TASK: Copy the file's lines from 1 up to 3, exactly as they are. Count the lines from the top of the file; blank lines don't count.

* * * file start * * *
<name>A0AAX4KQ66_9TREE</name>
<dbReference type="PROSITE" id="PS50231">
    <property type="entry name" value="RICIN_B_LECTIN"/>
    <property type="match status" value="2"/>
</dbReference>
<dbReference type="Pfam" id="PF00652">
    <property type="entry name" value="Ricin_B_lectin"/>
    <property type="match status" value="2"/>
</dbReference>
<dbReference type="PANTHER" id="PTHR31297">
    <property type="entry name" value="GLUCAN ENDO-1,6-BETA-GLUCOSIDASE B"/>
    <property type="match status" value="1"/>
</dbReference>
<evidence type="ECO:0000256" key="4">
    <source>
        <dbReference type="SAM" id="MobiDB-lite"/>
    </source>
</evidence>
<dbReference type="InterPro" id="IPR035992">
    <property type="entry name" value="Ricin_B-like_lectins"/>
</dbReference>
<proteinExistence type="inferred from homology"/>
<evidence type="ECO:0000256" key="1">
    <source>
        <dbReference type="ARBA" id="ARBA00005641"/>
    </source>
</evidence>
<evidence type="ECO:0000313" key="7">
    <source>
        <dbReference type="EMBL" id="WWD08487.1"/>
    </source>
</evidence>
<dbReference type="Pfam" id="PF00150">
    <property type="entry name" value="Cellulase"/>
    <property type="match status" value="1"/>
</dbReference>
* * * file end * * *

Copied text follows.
<name>A0AAX4KQ66_9TREE</name>
<dbReference type="PROSITE" id="PS50231">
    <property type="entry name" value="RICIN_B_LECTIN"/>